By the time the fluid stream coming from a well reaches the well head, some of the hydrocarbon gas has condensed to a liquid and a substantial portion of the water present in the gas has also condensed to theliquid phase. This mixture of liquids and gases, hereafter referred to as the fluid stream, enters the system at 2 under pressure from the well. The gas flow is regulated by inlet choke or valve 3 and thereafter passes through heater 4. The extent of heat at 4 is determined by the temperature of the gases coming from the well. The warm stream then proceeds through conduit 6 to the bottom of the liquid collection zone 8 where it imparts heat to that zone for melting any formed hydrates which have fallen therein and is itself cooled down. The stream then passes through heat exchanger 10, where it is further cooled, by indirect heat exchange with the outgoing tail gas, and then to the liquid separating Zone 12 wherein liquid water, liquid hydrocarbons and hydrates present in the fluid stream separate and are eventually deposited at the bottom of the liquid collection zone Sfby way of conduit 14 through dump valve 15, which opens after sufticient liquid is collected in the bottom portion of separator 12.
After leaving the water separation zone 12, the gas stream is conducted to the expansion zone 18 by a conduit 16. A flow rate choke 17 regulates the gas entering the expansion zone 18 under a specified pressure thereby allowing for the maintenance of optimum conditions at which the higher boiling hydrocarbons are condensed and fall out of the gas stream. The cold dry tail gas then proceeds through conduit 40 to either heat exchanger 10 or conduit 42 and out of the system at 44 to storageor consumer.
Liqueiied hydrocarbons in the liquid collection zone, 8 float on top of the water which has flowed into the zone 8 from the separator 12. A water outlet 24, which has a` dump valve 26 therein. is situated at the bottom of high pressure separator. There is also a liquid hydrocarbon outlet 28 standing relatively higher in collection zoneS than outlet 24 and leadingr to a low pressure flash chamber (not shown) outlet 28 also has a dump valve 32 therein.
A three-way valve 46 controls the flow of cold tail gas or outgoing product gas to the heat exchanger 10, ln the present and preferred embodiment, valve 46 is pneumatically operated by a low pressure air surrlv controlledl bv a time cycle element 50. A temperature controller 52 is set so that the system can operate at temperatures at which hydrocarbon hvdrates will form and the time cycle'element overrides this temperature contro-ller so that the cycles of operation will be maintained at all times. The time cycle element 50 maintains valve 46 in position to allow the cold outgoing product gas to enfer the heat exchanger l() for a definite period of time to c-ool the incoming fluid stream. Periodically the time cvcle element will cause valve 46 to be positioned so that the cold outgoing gas will by-pass heat exchanger 10 thereby allowing the warm incoming gas to ush the system of formed hydrates. It can be seen that the average temperature in the high pressure zone of the system will be much lower than in the conventional method and therefore will provide increased recovery and a drier tail gas.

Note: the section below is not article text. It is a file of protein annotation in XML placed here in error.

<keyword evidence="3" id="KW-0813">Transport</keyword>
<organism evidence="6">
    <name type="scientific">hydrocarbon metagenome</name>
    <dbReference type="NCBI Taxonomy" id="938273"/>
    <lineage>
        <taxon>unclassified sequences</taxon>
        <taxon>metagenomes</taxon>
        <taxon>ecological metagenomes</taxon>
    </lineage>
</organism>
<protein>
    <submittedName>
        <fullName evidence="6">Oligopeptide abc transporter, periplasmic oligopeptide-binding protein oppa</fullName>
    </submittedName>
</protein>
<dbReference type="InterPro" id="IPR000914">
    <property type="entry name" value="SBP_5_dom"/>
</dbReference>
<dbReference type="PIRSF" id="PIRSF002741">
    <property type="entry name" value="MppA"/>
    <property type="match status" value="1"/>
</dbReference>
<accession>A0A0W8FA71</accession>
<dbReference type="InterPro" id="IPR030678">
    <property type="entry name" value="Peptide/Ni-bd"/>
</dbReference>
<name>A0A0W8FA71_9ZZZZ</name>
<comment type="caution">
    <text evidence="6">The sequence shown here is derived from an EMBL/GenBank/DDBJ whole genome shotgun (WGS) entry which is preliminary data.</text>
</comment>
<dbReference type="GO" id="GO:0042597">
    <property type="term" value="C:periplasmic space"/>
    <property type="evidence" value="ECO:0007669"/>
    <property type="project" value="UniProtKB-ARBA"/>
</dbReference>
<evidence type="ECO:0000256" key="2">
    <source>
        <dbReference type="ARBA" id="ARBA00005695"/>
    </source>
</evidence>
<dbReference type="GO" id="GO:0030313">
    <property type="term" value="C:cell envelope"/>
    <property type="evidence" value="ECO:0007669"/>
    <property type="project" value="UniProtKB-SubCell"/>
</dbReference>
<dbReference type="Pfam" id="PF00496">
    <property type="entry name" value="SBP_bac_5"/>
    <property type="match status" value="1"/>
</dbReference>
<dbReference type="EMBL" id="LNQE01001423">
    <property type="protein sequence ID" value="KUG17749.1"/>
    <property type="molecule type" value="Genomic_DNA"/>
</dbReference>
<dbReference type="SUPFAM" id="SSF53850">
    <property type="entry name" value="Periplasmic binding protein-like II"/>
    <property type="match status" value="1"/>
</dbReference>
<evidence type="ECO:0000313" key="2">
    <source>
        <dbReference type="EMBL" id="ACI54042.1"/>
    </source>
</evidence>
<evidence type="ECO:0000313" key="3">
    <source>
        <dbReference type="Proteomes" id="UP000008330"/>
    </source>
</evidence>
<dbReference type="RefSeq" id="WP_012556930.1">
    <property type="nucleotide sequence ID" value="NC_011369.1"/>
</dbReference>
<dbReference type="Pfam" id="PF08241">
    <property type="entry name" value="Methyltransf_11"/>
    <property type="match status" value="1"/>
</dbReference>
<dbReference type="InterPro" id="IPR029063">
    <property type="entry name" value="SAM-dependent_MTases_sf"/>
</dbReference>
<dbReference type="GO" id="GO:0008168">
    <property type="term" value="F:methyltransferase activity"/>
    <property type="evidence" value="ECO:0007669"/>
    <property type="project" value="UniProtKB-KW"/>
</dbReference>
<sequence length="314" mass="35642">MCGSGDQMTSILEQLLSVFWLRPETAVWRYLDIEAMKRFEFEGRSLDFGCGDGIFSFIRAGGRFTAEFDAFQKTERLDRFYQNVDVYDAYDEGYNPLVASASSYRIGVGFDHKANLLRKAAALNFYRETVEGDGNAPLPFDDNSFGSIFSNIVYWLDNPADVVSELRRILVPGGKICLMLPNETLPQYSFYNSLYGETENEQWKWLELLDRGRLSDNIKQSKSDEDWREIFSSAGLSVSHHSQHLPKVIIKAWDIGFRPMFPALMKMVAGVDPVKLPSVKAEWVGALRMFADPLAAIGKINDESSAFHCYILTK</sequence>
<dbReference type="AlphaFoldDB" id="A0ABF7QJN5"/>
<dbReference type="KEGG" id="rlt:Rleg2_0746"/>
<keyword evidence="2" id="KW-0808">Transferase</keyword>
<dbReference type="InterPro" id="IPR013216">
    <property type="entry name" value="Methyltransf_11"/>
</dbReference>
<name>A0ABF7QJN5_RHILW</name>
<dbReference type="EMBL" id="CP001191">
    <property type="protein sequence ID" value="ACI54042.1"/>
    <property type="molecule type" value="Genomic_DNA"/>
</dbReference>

The time cycle element or clock controller 50 is initially regulated to obtain the best performance for any period of time and ambient temperature. This is ascertainedby experimentation. The length of time of the cycle of operation will depend in each case on well temperature, heater temperature, ambient temperature, well pressure, etc., and adjustments must be made to compensate therefor.
The following examples are set forth to demonstrate the effectiveness of the method and apparatus in accordance with this invention. l
Example I A Camco Type-A Time Clock Controller was installed downstream on the pilot supply gas line to a Foxbcro Temperature Controller on a Parkersburg Hyreco Processing Unit. The temperature controller had its temperature sensitive element positioned at the entrance to the water separating zone and was capable of activating the three-way valve which directed the cold tail gas to the heat exchanger or caused the gas to by-pass the heat exchanger.`
The time clock controller was set to run at maximum cooling for 53 minutes and at maximum heating for 7 minutes. The cooling by the heat exchanger was limized only by losses to the atmosphere and by the temperature setting on the temperature controller. The heating was limited `by inlet temperature which was controlled by inlet ow rate and a temperature controller on the inlet heater. The minimum inlet temperature was controlled by the well head temperature.
The inlet valve or choke downstream from the unit was set from its normal l/z inch to a 27/64 inch opening. The setting on the temperature controller was reduced from 80 F. to 35 F- The opening on the regulating choke into the expansion zone was changed from 1%4 inch and 850 p. s. i. to 17/64 inch and 640 p. s. i.